A “Power Coupled With An Interest” is an ancient legal concept that is different from an ordinary power of attorney. A power of attorney gives the attorney-in-fact or agent (the holder of the power) the ability to act on behalf of the principal, who is the person who granted the power. However, in the case of a power coupled with an interest, the agency is created for the benefit of the agent in order to protect some title or right in the subject of the agency or secure some performance to the agent. This kind of power is not an agency as the term is commonly understood. Instead, the grantor or creator of the power relinquishes the ability to direct the attorney in fact, who is then permitted to act solely in his own interest. This type of power is to protect the agent’s interest. It does not create an agency, because it is not given for the benefit of the person who grants it. The holder does not owe any duty to the creator. Experienced real estate attorneys see this situation when a developer obtains an option to buy property, and also receives a power of attorney to pursue the development entitlement process.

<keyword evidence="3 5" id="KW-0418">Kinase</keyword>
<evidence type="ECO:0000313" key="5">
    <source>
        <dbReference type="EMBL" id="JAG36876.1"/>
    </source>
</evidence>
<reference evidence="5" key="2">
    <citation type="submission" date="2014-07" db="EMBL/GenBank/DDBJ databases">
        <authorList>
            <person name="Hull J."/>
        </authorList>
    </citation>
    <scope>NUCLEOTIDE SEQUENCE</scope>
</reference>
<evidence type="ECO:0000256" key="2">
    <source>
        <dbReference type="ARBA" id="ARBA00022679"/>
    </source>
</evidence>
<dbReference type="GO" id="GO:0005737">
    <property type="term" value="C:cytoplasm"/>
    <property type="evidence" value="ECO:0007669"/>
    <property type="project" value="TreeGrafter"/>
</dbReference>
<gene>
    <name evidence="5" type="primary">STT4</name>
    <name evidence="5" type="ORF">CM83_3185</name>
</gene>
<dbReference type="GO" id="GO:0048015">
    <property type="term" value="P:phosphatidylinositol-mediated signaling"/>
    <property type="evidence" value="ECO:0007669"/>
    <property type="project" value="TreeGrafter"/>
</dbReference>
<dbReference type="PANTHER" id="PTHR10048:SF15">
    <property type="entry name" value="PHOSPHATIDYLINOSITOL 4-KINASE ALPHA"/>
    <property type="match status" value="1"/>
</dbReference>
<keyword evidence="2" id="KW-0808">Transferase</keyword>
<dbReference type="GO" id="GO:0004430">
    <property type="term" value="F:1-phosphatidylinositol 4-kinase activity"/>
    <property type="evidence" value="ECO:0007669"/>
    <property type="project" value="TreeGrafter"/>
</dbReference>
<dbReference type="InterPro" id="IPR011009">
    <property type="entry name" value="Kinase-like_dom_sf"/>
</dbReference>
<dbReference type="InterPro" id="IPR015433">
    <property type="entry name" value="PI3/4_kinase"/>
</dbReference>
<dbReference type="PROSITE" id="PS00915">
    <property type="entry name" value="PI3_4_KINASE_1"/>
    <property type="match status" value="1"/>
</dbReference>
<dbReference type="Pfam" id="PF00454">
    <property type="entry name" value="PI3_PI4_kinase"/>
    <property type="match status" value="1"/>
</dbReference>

The power and the interest must be united in the same person. If a power of attorney is granted to Fred, but an option to Susan, there is no power coupled with an interest. Recently some Sonoma County developers discovered that it is easy to terminate a power by uncoupling it. In Bonfigli v. Strachan, the developers’ limited partnership (“LP”) obtained an option to buy real property. The LP also received a special durable power of attorney coupled with an interest, granting the LP the right to rent, encumber, grant easements, and other things necessary to develop the property.
The LP then assigned the option to their construction company LLC. The LLC did not exercise the option, but did file a lot line adjustment with the City. The adjustment was completed. The developer also used the property as collateral for a loan.
The option was never exercised, the landowners discovered the lot line had been adjusted, and sued the developers. The court found that the Power of Attorney was coupled with the option to purchase the property. When the option was assigned to a different entity than the one which held the power of attorney, it was decoupled from the power, the power was extinguished. At the time of the lot line adjustment, no one had a power of attorney which allowed them to make the adjustment. The court ruled for the landowners against the developers.
The developers could have avoided the problem from the start by making sure that they could first obtain a new Power of Attorney before they transferred the option. As long as the option and power are in the same person, they are coupled and enforceable.